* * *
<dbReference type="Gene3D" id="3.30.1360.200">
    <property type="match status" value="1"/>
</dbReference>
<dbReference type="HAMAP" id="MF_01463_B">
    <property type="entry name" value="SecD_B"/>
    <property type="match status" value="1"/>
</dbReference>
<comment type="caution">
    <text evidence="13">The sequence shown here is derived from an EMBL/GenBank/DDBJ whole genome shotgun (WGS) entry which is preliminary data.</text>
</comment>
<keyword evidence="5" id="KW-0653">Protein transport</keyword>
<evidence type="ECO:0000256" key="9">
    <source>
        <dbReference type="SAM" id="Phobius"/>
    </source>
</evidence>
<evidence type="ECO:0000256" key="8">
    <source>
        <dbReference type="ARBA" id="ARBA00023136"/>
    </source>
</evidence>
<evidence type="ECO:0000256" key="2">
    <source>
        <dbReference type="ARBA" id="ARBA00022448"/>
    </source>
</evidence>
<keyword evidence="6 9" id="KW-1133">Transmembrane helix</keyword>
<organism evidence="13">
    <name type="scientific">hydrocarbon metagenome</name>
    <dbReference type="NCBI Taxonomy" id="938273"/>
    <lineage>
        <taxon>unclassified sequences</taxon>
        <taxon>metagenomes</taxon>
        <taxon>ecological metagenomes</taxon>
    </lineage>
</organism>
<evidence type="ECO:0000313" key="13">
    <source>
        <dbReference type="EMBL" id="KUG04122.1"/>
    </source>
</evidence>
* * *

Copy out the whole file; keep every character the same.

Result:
<dbReference type="Gene3D" id="3.30.1360.200">
    <property type="match status" value="1"/>
</dbReference>
<dbReference type="HAMAP" id="MF_01463_B">
    <property type="entry name" value="SecD_B"/>
    <property type="match status" value="1"/>
</dbReference>
<comment type="caution">
    <text evidence="13">The sequence shown here is derived from an EMBL/GenBank/DDBJ whole genome shotgun (WGS) entry which is preliminary data.</text>
</comment>
<keyword evidence="5" id="KW-0653">Protein transport</keyword>
<evidence type="ECO:0000256" key="9">
    <source>
        <dbReference type="SAM" id="Phobius"/>
    </source>
</evidence>
<evidence type="ECO:0000256" key="8">
    <source>
        <dbReference type="ARBA" id="ARBA00023136"/>
    </source>
</evidence>
<evidence type="ECO:0000256" key="2">
    <source>
        <dbReference type="ARBA" id="ARBA00022448"/>
    </source>
</evidence>
<keyword evidence="6 9" id="KW-1133">Transmembrane helix</keyword>
<organism evidence="13">
    <name type="scientific">hydrocarbon metagenome</name>
    <dbReference type="NCBI Taxonomy" id="938273"/>
    <lineage>
        <taxon>unclassified sequences</taxon>
        <taxon>metagenomes</taxon>
        <taxon>ecological metagenomes</taxon>
    </lineage>
</organism>
<evidence type="ECO:0000313" key="13">
    <source>
        <dbReference type="EMBL" id="KUG04122.1"/>
    </source>
</evidence>